by Jim Ritter – Health Reporter
Chicago Sun Times
February 18, 2004
The chickenpox vaccine loses effectiveness over time, raising the possibility kids will need a booster shot, researchers reported Tuesday.
That would bring the number of required vaccine shots in Illinois to 20.
The vaccine was 97 percent effective one year after the shot and 84 percent effective at eight years, according to the study in the Journal of the American Medical Association.
Other vaccines also lose immunity, so the finding wasn’t surprising. Moreover, most vaccinated kids who do get sick have “very mild” cases, said lead author Dr. Marietta Vazquez of Yale University. “The vaccine works very well.”
The chickenpox shot is recommended for children 12 months to 18 months old. The study found that kids immunized after 15 months were less likely to experience waning immunity.
Chickenpox symptoms include fever, fatigue and a rash that usually begins as small red spots. It can be mild (fewer than 50 spots), moderate (50 to 500 spots) or severe (more than 500 spots). The vaccine is nearly 100 percent effective in preventing moderate and severe cases, said a spokesman for Merck & Co., the vaccine manufacturer.
But a 2002 study in the New England Journal of Medicine illustrates the vaccine isn’t foolproof. At a New Hampshire day-care center, a boy who had been vaccinated three years earlier got chickenpox and transmitted it to 15 other kids, most of whom had been vaccinated.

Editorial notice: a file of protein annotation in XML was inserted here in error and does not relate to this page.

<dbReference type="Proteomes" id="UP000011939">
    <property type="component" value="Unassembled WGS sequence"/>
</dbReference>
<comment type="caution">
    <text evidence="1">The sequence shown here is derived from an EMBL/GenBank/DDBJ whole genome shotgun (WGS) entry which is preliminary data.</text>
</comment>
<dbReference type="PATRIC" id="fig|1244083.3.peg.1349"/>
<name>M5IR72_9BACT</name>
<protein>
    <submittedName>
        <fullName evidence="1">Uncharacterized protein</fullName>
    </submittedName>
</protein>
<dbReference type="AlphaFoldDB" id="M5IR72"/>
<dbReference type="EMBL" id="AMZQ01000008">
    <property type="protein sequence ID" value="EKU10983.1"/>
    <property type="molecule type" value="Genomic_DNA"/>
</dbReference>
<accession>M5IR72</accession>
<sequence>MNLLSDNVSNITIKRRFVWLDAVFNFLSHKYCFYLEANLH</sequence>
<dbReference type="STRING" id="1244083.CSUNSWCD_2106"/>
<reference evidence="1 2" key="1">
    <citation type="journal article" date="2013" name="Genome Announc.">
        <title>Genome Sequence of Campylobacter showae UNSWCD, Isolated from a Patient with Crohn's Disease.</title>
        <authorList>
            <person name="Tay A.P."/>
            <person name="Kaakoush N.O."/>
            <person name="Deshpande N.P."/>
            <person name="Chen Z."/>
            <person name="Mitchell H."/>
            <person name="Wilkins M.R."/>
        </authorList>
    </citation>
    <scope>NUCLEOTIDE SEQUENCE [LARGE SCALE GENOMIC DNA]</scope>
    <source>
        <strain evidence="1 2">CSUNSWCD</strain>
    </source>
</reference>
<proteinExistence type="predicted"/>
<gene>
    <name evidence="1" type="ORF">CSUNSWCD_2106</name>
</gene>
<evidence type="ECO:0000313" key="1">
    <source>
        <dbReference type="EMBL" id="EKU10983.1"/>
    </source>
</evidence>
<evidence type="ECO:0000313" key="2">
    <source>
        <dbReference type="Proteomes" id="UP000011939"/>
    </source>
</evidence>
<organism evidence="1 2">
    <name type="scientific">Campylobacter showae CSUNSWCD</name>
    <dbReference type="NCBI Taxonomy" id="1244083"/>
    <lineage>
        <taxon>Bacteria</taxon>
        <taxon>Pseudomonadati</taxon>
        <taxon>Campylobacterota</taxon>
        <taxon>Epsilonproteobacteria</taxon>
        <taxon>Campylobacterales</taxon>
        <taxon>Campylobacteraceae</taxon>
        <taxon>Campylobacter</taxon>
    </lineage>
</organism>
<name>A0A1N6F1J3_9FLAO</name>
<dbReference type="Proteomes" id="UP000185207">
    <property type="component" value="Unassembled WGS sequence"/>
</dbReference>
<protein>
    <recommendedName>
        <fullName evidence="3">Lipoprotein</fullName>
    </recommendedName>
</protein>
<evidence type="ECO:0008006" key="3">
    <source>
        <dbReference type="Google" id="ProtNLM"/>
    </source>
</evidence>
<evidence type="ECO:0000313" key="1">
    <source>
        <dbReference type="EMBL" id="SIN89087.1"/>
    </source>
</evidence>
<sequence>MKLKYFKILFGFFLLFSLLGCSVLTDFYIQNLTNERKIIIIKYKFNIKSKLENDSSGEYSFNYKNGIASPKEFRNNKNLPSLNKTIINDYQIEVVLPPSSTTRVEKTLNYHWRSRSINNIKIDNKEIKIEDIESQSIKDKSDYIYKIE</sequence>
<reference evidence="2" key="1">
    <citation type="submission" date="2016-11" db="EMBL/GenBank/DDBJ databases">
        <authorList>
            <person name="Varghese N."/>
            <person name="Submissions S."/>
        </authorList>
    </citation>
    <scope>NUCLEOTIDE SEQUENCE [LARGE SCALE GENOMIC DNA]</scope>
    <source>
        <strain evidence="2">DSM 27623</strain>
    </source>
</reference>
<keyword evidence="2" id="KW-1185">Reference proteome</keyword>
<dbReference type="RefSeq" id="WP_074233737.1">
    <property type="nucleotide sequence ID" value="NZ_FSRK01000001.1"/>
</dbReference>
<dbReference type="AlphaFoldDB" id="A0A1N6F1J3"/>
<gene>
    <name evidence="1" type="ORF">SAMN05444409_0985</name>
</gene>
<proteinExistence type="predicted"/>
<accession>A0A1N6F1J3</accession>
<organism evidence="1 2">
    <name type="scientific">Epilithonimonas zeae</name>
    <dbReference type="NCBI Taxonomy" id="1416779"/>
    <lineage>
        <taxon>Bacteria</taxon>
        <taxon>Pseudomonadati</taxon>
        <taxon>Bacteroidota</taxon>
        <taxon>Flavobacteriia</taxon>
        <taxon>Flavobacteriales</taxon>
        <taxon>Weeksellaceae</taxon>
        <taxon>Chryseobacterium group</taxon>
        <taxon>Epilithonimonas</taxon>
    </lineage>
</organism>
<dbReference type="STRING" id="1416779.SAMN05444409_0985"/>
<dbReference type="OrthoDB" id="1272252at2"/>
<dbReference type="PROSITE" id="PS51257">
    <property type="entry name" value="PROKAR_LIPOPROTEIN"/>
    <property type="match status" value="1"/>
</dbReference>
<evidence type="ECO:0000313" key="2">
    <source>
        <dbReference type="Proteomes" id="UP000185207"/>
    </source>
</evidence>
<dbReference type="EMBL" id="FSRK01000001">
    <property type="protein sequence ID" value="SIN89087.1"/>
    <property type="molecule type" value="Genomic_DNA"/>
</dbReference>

The vaccine was approved in 1995 and now is required for schoolchildren in 42 states, including Illinois.
Before the vaccine, chickenpox caused an estimated 100 deaths and 10,000 hospitalizations per year. But for most kids, the disease isn’t serious.
Some experts and parents say the vaccine should be voluntary. They argue that kids might be better off getting the disease when they’re young, thereby obtaining lifelong immunity. Chickenpox can be severe in adults, and it’s unknown how much protection a single shot will provide when kids grow up, they say.
The vaccine costs about $55, plus the cost of giving the shot. Studies have found it’s worth the cost because working parents don’t have to miss work to care for infected children. But the vaccine might not be cost-effective if a booster shot were needed, critics say.
To reduce the number of shots, Merck is developing a shot that combines the chickenpox and measles-mumps-rubella vaccines into a single shot.